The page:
Lawsuit: NJ prison guards kicked, punched transgender woman
TRENTON, N.J. (AP) — New Jersey prison guards punched and kicked a transgender woman during an attack on inmates in January and struck her so forcefully about a month later that she had to be hospitalized, according to a lawsuit filed Friday in state Superior Court.
The woman, an inmate at Edna Mahan Correctional Facility for Women, is seeking to be transferred out of the prison, along with damages. Rae Rollins’ lawsuit names the state Department of Corrections, its commissioner, Marcus Hicks, as well as administrators and guards at the prison in Hunterdon County.
The Law Division of the attorney general’s office, which typically represents state departments and officials in lawsuits, declined to comment on the complaint.
Many of the details about the Jan. 11 and 12 attack have become public because Attorney General Gurbir Grewal has charged eight prison guards in the matter.
According to the attorney general, about two dozen guards engaged in “forced cell extractions” of at least six inmates for unknown reasons. The extractions left one unidentified victim with a broken bone in her skull near her eye. Another victim was punched about 28 times and pepper sprayed, he as said.
Rollins’ complaint includes new specifics, including that Rollins’ cell had been “trashed” and other inmates could be “heard screaming and crying” after guards entered cells to remove inmates. The complaint says she was punched and kicked after she had been handcuffed.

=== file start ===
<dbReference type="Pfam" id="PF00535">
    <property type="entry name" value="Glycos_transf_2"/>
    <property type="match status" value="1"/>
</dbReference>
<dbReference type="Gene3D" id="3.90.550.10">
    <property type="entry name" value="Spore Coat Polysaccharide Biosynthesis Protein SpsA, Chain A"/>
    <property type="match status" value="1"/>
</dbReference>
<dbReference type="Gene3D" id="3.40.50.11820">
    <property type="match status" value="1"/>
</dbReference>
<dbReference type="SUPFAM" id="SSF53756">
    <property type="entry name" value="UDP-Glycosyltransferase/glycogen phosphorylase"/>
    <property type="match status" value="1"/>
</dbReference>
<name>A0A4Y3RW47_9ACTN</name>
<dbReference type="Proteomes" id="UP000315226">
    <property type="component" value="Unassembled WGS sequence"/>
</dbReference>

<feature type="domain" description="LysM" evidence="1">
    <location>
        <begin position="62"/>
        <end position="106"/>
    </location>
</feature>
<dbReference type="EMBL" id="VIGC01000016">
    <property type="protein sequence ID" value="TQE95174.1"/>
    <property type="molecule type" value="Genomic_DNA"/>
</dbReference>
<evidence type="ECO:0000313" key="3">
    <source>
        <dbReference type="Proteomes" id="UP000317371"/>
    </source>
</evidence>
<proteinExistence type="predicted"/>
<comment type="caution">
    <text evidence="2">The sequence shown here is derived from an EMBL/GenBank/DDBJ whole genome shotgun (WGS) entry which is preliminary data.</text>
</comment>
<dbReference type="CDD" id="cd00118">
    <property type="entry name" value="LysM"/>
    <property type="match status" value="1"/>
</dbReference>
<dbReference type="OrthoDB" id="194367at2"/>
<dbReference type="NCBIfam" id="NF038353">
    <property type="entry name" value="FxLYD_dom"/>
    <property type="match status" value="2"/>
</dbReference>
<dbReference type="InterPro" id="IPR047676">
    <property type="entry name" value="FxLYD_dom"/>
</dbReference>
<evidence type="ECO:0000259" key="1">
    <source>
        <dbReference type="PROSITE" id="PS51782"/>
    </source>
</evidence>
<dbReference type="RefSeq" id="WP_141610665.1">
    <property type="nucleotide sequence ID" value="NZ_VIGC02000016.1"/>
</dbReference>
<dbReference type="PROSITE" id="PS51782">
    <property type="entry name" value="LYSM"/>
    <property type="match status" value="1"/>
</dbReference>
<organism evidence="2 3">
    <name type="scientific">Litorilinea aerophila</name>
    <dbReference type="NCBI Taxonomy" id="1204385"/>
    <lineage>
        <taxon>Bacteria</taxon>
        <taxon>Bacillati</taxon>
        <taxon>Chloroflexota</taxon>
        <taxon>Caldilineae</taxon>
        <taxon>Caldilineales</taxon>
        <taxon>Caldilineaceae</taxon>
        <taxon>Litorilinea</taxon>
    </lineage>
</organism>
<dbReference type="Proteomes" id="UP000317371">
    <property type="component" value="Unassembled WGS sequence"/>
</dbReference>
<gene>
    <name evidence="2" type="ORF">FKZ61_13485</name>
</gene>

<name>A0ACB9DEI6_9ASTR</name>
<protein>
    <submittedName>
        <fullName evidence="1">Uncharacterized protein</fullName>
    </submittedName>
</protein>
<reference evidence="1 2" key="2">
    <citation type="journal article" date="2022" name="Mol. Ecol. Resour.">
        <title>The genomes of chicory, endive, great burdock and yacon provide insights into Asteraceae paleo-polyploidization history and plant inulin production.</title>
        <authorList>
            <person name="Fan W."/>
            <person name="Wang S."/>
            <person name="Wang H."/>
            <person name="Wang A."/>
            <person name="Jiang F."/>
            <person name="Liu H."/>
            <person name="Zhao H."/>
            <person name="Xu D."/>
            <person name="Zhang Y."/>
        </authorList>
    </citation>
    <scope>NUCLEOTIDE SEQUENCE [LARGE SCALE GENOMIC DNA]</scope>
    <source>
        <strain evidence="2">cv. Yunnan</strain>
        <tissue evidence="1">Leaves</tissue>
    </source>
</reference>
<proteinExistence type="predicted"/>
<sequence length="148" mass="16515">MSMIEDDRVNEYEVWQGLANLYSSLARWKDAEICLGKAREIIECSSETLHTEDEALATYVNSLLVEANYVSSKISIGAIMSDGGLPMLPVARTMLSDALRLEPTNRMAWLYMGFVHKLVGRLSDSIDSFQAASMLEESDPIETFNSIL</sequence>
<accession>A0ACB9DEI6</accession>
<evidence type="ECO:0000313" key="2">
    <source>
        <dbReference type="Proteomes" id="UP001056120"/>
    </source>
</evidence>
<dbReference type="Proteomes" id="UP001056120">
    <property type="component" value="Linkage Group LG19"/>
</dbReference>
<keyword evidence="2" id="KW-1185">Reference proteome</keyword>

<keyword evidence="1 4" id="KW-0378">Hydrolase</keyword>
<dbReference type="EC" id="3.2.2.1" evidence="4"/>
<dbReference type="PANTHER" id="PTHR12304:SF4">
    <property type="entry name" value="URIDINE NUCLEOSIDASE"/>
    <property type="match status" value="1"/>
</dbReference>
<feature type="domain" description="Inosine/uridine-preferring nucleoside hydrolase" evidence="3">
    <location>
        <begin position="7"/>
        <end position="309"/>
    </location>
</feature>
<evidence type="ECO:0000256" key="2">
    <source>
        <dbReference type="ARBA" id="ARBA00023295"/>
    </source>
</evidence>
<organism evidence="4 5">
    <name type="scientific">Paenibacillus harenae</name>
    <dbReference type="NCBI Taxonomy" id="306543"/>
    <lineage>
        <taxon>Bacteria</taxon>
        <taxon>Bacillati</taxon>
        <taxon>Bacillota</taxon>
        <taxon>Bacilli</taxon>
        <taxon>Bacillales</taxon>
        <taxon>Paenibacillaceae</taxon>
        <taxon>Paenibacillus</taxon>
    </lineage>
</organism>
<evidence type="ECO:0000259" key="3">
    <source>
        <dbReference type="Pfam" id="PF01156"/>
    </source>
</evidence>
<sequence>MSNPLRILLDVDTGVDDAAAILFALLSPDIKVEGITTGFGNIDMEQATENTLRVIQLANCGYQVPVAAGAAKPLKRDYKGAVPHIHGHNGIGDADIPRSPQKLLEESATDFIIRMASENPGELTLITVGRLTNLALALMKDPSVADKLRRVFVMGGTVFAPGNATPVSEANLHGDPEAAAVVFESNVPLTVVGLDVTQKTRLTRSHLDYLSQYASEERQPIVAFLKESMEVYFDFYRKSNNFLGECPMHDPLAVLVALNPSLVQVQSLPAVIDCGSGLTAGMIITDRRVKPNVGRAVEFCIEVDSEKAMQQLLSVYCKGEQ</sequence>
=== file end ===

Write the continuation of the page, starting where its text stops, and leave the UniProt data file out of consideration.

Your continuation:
The lawsuit also contains new details about Feb. 18, weeks after some guards had been criminally charged in the January incident.
Rollins had earlier told NJ.com that she was thrown into a wall and hospitalized with a concussion. The lawsuit says that happened after she asked that an officer who had “repeatedly antagonized her” not be involved in her transport.
The prison has a reputation for abuse of prisoners, detailed in a 2020 Justice Department report, and alluded to by Grewal when he unveiled criminal charges in February and said it had an “ugly history.”
The lawsuit centered this reputation in the complaint.
“The undisputed toxic culture at EMCFW of treating the incarcerated population as less than human, the large scale attack on multiple incarcerated individuals on January 11, 2021, and the continuing course of verbal abuse, physical abuse, and relation against Plaintiff constitute a violation of her constitutional right to be free from cruel and unusual punishment,” the lawsuit read.
Friday’s filing amounts to the latest in the ongoing fallout since January. In addition to criminal charges against eight guards, Grewal has said the investigation is continuing, lawmakers have sought Hicks’ ouster and Democratic Gov. Phil Murphy has hired an outside counsel to investigate what happened. The state Assembly is preparing to hold a hearing where Hicks is set to testify about the matter next month.
Hicks’ spokesperson has said he’s worked to reform Edna Mahan, including hiring female administrators and installing more surveillance cameras, among other changes.